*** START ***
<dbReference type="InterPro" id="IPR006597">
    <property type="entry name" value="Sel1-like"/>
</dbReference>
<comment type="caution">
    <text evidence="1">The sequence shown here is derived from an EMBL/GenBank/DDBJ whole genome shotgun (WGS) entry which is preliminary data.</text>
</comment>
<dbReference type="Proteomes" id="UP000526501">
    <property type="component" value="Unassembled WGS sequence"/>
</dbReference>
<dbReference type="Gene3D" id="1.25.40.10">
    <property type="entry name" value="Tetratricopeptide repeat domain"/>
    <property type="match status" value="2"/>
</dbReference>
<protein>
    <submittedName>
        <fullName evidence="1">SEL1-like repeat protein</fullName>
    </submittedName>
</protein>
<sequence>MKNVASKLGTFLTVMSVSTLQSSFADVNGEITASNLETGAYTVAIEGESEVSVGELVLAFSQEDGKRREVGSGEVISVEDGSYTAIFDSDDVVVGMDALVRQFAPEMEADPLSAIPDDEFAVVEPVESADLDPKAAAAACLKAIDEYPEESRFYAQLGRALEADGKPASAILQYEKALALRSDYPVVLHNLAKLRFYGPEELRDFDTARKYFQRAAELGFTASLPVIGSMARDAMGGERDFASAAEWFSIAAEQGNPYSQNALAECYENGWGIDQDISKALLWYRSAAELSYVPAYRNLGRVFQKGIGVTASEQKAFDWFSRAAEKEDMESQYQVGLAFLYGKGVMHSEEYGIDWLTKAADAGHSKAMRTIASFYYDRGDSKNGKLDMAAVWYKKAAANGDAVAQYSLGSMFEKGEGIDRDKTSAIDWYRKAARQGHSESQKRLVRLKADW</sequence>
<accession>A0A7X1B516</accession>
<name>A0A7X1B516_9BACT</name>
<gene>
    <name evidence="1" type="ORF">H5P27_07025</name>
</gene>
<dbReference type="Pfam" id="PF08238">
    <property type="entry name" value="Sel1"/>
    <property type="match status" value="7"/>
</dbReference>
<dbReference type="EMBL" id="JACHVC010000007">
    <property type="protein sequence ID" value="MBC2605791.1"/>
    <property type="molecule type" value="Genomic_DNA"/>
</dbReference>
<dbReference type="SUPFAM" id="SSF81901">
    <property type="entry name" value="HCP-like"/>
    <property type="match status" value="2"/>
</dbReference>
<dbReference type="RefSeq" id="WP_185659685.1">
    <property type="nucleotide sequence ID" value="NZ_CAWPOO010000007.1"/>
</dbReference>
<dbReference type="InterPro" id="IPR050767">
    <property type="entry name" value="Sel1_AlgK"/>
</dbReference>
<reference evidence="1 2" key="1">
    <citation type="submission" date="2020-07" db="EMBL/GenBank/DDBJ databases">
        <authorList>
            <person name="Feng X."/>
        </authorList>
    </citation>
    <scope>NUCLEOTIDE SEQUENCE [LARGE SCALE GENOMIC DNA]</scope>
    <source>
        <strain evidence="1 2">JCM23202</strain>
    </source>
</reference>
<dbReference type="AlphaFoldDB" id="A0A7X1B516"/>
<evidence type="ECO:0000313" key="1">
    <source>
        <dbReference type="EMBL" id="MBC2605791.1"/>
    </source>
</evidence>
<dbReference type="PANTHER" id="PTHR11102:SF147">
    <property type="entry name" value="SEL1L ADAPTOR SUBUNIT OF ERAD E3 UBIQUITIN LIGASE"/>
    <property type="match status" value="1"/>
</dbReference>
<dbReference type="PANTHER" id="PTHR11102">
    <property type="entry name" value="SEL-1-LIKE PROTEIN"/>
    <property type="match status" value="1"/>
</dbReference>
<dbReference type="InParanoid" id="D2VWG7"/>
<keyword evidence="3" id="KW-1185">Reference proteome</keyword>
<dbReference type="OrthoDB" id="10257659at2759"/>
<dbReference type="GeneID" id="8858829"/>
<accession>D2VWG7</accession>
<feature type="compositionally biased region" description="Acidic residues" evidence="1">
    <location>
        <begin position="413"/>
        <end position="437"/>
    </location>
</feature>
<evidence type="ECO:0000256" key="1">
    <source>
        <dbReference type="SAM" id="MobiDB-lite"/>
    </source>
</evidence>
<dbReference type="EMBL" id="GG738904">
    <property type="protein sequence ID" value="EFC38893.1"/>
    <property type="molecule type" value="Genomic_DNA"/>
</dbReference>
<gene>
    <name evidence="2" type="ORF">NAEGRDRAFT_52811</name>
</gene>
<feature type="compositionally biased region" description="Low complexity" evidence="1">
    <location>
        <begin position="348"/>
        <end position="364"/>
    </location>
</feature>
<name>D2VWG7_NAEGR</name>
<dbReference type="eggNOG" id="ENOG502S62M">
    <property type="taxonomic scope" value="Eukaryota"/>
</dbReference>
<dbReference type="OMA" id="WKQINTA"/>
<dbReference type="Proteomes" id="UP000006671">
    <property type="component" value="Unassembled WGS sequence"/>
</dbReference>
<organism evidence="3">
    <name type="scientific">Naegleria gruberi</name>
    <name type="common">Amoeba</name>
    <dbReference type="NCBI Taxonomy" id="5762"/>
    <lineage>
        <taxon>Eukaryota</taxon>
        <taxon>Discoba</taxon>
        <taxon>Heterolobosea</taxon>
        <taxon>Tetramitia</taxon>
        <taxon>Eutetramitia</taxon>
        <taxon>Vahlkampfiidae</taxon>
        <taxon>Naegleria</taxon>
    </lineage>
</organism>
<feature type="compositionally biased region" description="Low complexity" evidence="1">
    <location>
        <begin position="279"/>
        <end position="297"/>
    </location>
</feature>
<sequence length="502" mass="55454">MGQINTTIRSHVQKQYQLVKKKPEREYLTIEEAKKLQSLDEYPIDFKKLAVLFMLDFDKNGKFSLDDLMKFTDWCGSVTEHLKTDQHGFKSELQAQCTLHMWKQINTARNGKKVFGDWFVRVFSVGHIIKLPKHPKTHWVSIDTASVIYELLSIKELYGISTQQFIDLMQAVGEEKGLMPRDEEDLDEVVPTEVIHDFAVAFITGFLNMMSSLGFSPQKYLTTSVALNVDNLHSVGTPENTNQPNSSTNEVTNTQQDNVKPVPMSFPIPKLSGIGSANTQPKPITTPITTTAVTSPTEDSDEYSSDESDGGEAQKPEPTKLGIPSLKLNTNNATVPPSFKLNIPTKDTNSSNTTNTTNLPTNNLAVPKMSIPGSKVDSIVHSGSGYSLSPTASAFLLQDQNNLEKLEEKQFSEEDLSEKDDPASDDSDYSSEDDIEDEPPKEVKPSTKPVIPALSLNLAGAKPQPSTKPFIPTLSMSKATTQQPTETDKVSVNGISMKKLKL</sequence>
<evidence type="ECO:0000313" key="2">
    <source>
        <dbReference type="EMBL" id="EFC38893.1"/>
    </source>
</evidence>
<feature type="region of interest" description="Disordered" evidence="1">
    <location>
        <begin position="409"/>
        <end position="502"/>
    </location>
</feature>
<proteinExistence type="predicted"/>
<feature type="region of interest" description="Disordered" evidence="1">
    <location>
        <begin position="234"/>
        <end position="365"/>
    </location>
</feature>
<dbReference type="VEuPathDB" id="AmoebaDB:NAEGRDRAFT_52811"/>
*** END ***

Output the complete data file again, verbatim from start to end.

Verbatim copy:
<dbReference type="InterPro" id="IPR006597">
    <property type="entry name" value="Sel1-like"/>
</dbReference>
<comment type="caution">
    <text evidence="1">The sequence shown here is derived from an EMBL/GenBank/DDBJ whole genome shotgun (WGS) entry which is preliminary data.</text>
</comment>
<dbReference type="Proteomes" id="UP000526501">
    <property type="component" value="Unassembled WGS sequence"/>
</dbReference>
<dbReference type="Gene3D" id="1.25.40.10">
    <property type="entry name" value="Tetratricopeptide repeat domain"/>
    <property type="match status" value="2"/>
</dbReference>
<protein>
    <submittedName>
        <fullName evidence="1">SEL1-like repeat protein</fullName>
    </submittedName>
</protein>
<sequence>MKNVASKLGTFLTVMSVSTLQSSFADVNGEITASNLETGAYTVAIEGESEVSVGELVLAFSQEDGKRREVGSGEVISVEDGSYTAIFDSDDVVVGMDALVRQFAPEMEADPLSAIPDDEFAVVEPVESADLDPKAAAAACLKAIDEYPEESRFYAQLGRALEADGKPASAILQYEKALALRSDYPVVLHNLAKLRFYGPEELRDFDTARKYFQRAAELGFTASLPVIGSMARDAMGGERDFASAAEWFSIAAEQGNPYSQNALAECYENGWGIDQDISKALLWYRSAAELSYVPAYRNLGRVFQKGIGVTASEQKAFDWFSRAAEKEDMESQYQVGLAFLYGKGVMHSEEYGIDWLTKAADAGHSKAMRTIASFYYDRGDSKNGKLDMAAVWYKKAAANGDAVAQYSLGSMFEKGEGIDRDKTSAIDWYRKAARQGHSESQKRLVRLKADW</sequence>
<accession>A0A7X1B516</accession>
<name>A0A7X1B516_9BACT</name>
<gene>
    <name evidence="1" type="ORF">H5P27_07025</name>
</gene>
<dbReference type="Pfam" id="PF08238">
    <property type="entry name" value="Sel1"/>
    <property type="match status" value="7"/>
</dbReference>
<dbReference type="EMBL" id="JACHVC010000007">
    <property type="protein sequence ID" value="MBC2605791.1"/>
    <property type="molecule type" value="Genomic_DNA"/>
</dbReference>
<dbReference type="SUPFAM" id="SSF81901">
    <property type="entry name" value="HCP-like"/>
    <property type="match status" value="2"/>
</dbReference>
<dbReference type="RefSeq" id="WP_185659685.1">
    <property type="nucleotide sequence ID" value="NZ_CAWPOO010000007.1"/>
</dbReference>
<dbReference type="InterPro" id="IPR050767">
    <property type="entry name" value="Sel1_AlgK"/>
</dbReference>
<reference evidence="1 2" key="1">
    <citation type="submission" date="2020-07" db="EMBL/GenBank/DDBJ databases">
        <authorList>
            <person name="Feng X."/>
        </authorList>
    </citation>
    <scope>NUCLEOTIDE SEQUENCE [LARGE SCALE GENOMIC DNA]</scope>
    <source>
        <strain evidence="1 2">JCM23202</strain>
    </source>
</reference>
<dbReference type="AlphaFoldDB" id="A0A7X1B516"/>
<evidence type="ECO:0000313" key="1">
    <source>
        <dbReference type="EMBL" id="MBC2605791.1"/>
    </source>
</evidence>
<dbReference type="PANTHER" id="PTHR11102:SF147">
    <property type="entry name" value="SEL1L ADAPTOR SUBUNIT OF ERAD E3 UBIQUITIN LIGASE"/>
    <property type="match status" value="1"/>
</dbReference>
<dbReference type="PANTHER" id="PTHR11102">
    <property type="entry name" value="SEL-1-LIKE PROTEIN"/>
    <property type="match status" value="1"/>
</dbReference>
<dbReference type="InParanoid" id="D2VWG7"/>
<keyword evidence="3" id="KW-1185">Reference proteome</keyword>
<dbReference type="OrthoDB" id="10257659at2759"/>
<dbReference type="GeneID" id="8858829"/>
<accession>D2VWG7</accession>
<feature type="compositionally biased region" description="Acidic residues" evidence="1">
    <location>
        <begin position="413"/>
        <end position="437"/>
    </location>
</feature>
<evidence type="ECO:0000256" key="1">
    <source>
        <dbReference type="SAM" id="MobiDB-lite"/>
    </source>
</evidence>
<dbReference type="EMBL" id="GG738904">
    <property type="protein sequence ID" value="EFC38893.1"/>
    <property type="molecule type" value="Genomic_DNA"/>
</dbReference>
<gene>
    <name evidence="2" type="ORF">NAEGRDRAFT_52811</name>
</gene>
<feature type="compositionally biased region" description="Low complexity" evidence="1">
    <location>
        <begin position="348"/>
        <end position="364"/>
    </location>
</feature>
<name>D2VWG7_NAEGR</name>
<dbReference type="eggNOG" id="ENOG502S62M">
    <property type="taxonomic scope" value="Eukaryota"/>
</dbReference>
<dbReference type="OMA" id="WKQINTA"/>
<dbReference type="Proteomes" id="UP000006671">
    <property type="component" value="Unassembled WGS sequence"/>
</dbReference>
<organism evidence="3">
    <name type="scientific">Naegleria gruberi</name>
    <name type="common">Amoeba</name>
    <dbReference type="NCBI Taxonomy" id="5762"/>
    <lineage>
        <taxon>Eukaryota</taxon>
        <taxon>Discoba</taxon>
        <taxon>Heterolobosea</taxon>
        <taxon>Tetramitia</taxon>
        <taxon>Eutetramitia</taxon>
        <taxon>Vahlkampfiidae</taxon>
        <taxon>Naegleria</taxon>
    </lineage>
</organism>
<feature type="compositionally biased region" description="Low complexity" evidence="1">
    <location>
        <begin position="279"/>
        <end position="297"/>
    </location>
</feature>
<sequence length="502" mass="55454">MGQINTTIRSHVQKQYQLVKKKPEREYLTIEEAKKLQSLDEYPIDFKKLAVLFMLDFDKNGKFSLDDLMKFTDWCGSVTEHLKTDQHGFKSELQAQCTLHMWKQINTARNGKKVFGDWFVRVFSVGHIIKLPKHPKTHWVSIDTASVIYELLSIKELYGISTQQFIDLMQAVGEEKGLMPRDEEDLDEVVPTEVIHDFAVAFITGFLNMMSSLGFSPQKYLTTSVALNVDNLHSVGTPENTNQPNSSTNEVTNTQQDNVKPVPMSFPIPKLSGIGSANTQPKPITTPITTTAVTSPTEDSDEYSSDESDGGEAQKPEPTKLGIPSLKLNTNNATVPPSFKLNIPTKDTNSSNTTNTTNLPTNNLAVPKMSIPGSKVDSIVHSGSGYSLSPTASAFLLQDQNNLEKLEEKQFSEEDLSEKDDPASDDSDYSSEDDIEDEPPKEVKPSTKPVIPALSLNLAGAKPQPSTKPFIPTLSMSKATTQQPTETDKVSVNGISMKKLKL</sequence>
<evidence type="ECO:0000313" key="2">
    <source>
        <dbReference type="EMBL" id="EFC38893.1"/>
    </source>
</evidence>
<feature type="region of interest" description="Disordered" evidence="1">
    <location>
        <begin position="409"/>
        <end position="502"/>
    </location>
</feature>
<proteinExistence type="predicted"/>
<feature type="region of interest" description="Disordered" evidence="1">
    <location>
        <begin position="234"/>
        <end position="365"/>
    </location>
</feature>
<dbReference type="VEuPathDB" id="AmoebaDB:NAEGRDRAFT_52811"/>